Forget all the plans.
Or, as my friend said the other night, “Plans are overrated. God’s got this.” Because CHANGE seems to be the most constant thing going we’ve got goin’ this week!
We arrived at the University of Washington Medical Center Monday morning at 7:30 for the start of a week of IV chemotherapy. Prior to beginning the chemo drip, Corey had to have an echocardiogram and have his Hickman line placed. We got checked in, were shown to the room and waited for the action to begin.
First up was the echocardiogram. Two of the seven chemo drugs he was scheduled to be on this week have heart risks so they do an echo prior to beginning the drugs so they can monitor his heart throughout, making sure things aren’t going south in that department.
After the echo, he was returned to the room and we waited for the Hickman line to be placed. He’s said, pretty much from the beginning, that this was the part he was looking forward to the very least out of the whole transplant process. The thought of having something placed under his skin and into his heart wasn’t at all appealing. Can’t imagine why…
They kind of put you under for this procedure. It’s something called conscious sedation, where they can tell you, “Move this way, turn that way” and you’re responsive enough to do it, yet you can’t feel anything and aren’t really even supposed to remember anything. Of course, Corey being Corey, he was awake enough to chat with the team through the whole procedure.
After the Hickman was placed, Corey was wheeled back up to the room and we waited for the chemo to begin.
And we waited.
And we waited.
And we waited some more.
At about 4 PM (after arriving at 7:30 AM), we received a call from Dr. Shadman, our team oncologist from the SCCA, who informed us that Corey’s echocardiogram had come back borderline so they were having to change up the whole chemo regimen. As I said, two of the seven chemo drugs he was to be on have heart risks and while the echo wasn’t necessarily alarming, it was low enough that they felt they needed to change up the protocol. After this round of chemo, Corey will see a cardiologist at the SCCA to determine if this is just something that’s happening because of the cancer and/or chemo, or if it’s something more general that we’ll have to address once the transplant is over. Anyway, they were changing the plan and the paperwork required for consenting to a chemo protocol isn’t altogether dissimilar to applying for a mortgage, so, you guessed it…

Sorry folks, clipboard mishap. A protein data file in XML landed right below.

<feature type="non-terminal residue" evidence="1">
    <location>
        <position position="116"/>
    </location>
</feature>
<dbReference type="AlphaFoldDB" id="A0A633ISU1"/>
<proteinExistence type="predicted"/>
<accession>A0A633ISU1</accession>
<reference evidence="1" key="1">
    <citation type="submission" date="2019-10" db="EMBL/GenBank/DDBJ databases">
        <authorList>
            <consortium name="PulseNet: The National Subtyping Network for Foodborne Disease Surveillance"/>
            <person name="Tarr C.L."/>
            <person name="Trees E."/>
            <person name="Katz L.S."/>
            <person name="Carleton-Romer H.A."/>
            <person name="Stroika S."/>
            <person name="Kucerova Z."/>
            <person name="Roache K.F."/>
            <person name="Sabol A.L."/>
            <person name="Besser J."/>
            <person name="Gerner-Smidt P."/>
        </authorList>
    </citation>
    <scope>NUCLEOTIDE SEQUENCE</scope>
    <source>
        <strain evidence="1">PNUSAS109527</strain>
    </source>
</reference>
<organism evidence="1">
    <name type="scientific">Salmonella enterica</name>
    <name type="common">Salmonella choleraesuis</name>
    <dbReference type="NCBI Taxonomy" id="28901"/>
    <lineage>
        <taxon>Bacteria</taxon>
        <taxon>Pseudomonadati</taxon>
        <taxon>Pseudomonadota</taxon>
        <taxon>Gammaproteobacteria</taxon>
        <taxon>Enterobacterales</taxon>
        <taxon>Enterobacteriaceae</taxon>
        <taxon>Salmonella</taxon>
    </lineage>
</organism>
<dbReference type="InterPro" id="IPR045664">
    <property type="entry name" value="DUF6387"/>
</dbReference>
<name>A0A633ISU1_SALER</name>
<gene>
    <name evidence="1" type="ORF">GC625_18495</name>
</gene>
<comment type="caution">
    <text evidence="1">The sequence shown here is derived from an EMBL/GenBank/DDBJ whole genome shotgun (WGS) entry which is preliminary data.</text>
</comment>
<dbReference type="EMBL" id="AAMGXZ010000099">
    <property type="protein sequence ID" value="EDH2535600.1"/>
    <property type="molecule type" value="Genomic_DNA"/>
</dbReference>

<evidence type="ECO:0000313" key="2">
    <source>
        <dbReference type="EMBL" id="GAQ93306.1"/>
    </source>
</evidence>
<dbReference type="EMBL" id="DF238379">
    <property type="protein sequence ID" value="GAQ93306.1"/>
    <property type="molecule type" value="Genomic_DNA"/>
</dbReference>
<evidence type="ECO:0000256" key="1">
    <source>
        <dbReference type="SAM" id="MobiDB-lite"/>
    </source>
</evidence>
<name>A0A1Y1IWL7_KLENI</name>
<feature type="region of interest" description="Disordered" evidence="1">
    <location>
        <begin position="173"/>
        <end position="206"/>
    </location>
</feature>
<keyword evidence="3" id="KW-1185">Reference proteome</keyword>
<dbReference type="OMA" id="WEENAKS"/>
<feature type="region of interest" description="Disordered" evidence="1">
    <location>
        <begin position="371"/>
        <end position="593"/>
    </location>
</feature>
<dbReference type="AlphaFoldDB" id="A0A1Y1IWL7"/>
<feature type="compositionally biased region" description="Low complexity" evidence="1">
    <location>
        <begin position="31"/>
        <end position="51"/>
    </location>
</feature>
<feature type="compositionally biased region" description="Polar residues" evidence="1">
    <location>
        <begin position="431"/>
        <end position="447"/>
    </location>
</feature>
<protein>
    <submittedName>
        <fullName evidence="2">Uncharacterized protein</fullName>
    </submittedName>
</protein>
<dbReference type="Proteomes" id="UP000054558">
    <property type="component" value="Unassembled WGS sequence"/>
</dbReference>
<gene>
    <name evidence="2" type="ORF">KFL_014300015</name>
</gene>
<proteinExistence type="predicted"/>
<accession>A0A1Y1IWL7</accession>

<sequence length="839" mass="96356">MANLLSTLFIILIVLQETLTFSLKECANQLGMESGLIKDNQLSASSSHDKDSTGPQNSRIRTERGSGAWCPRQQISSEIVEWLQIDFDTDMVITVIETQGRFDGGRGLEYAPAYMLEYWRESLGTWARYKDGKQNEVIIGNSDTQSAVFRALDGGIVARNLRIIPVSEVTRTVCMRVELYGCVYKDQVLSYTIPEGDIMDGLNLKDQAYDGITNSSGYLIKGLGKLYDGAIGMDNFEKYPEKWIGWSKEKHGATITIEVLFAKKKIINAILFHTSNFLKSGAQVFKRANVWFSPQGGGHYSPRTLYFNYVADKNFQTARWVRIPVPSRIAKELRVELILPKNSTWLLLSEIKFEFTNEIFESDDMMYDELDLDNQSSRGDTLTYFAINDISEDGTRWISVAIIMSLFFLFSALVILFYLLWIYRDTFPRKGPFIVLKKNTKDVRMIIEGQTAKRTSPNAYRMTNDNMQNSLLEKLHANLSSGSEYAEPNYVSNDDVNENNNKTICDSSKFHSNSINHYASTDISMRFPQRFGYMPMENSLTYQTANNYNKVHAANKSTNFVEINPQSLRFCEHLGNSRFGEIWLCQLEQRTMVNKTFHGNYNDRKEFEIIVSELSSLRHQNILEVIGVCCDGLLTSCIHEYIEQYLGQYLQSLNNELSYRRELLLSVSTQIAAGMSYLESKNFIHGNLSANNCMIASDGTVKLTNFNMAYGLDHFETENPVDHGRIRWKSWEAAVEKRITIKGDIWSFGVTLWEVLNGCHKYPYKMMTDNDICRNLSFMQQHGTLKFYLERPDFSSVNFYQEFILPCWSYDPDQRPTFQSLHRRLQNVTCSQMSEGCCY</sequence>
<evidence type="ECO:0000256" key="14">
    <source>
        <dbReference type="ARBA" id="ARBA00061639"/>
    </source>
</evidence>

I’ll just jump forward and let you know that Corey finally began to receive the IV chemo Tuesday night about 8 PM (a little north of 36 hours after arriving Monday morning, if you’re keeping track). When we arrived Monday and got settled in our room, it wasn’t easy listening to the sounds coming from the rooms around us. This is a chemo floor so there aren’t exciting baby visits, etc., taking place around us. Everyone here is being treated for one kind of cancer or another. And you could hear, through the closed doors, how they were tolerating their different treatment regimens. It’s safe to say it wasn’t calming Corey’s nerves to hear people getting sick through the walls.
Yet here we are, it’s Thursday morning now, and Corey hasn’t been sick once – and to Corey, this is no small miracle. It is the grace of God on full display, and in big doses. Barring any complications, we’ll be released from here tomorrow afternoon. Corey will begin the growth factor shots Saturday morning at the SCCA and we’ll set up our temporary home at an apartment in Seattle for the duration of the transplant process.
Not a super long post today but so many of you have reached out that I wanted to bring you up to speed. Thank you for your continuous flow of texts, calls, e-mail messages, in-box messages and general awesomeness. We feel every bit of support and love and cheering from each of you. It’s been humbling and beautiful.
I’m kind of obsessed with maps and travel. I would honestly have a new stamp in my passport every month for the rest of my life if I could. And it’s been nothing short of amazing (and curious!) to watch the dots pop up on the map in my admin settings, knowing that people from Jordan, Germany, Brazil, Croatia, Armenia, China, Australia, and on and on are reading this and praying for our little family over here in the Northwest corner of the USA. I love how the family of God works. People I may never meet this side of Heaven are lifting us up because they’re old college buddies, friends of family members, etc. It really is awesome.
I’m kind of pushing for a post-transplant world tour so we can visit each of you in your respective countries and thank you personally. I don’t quite have Corey on board for that one, but I’m workin’ on it…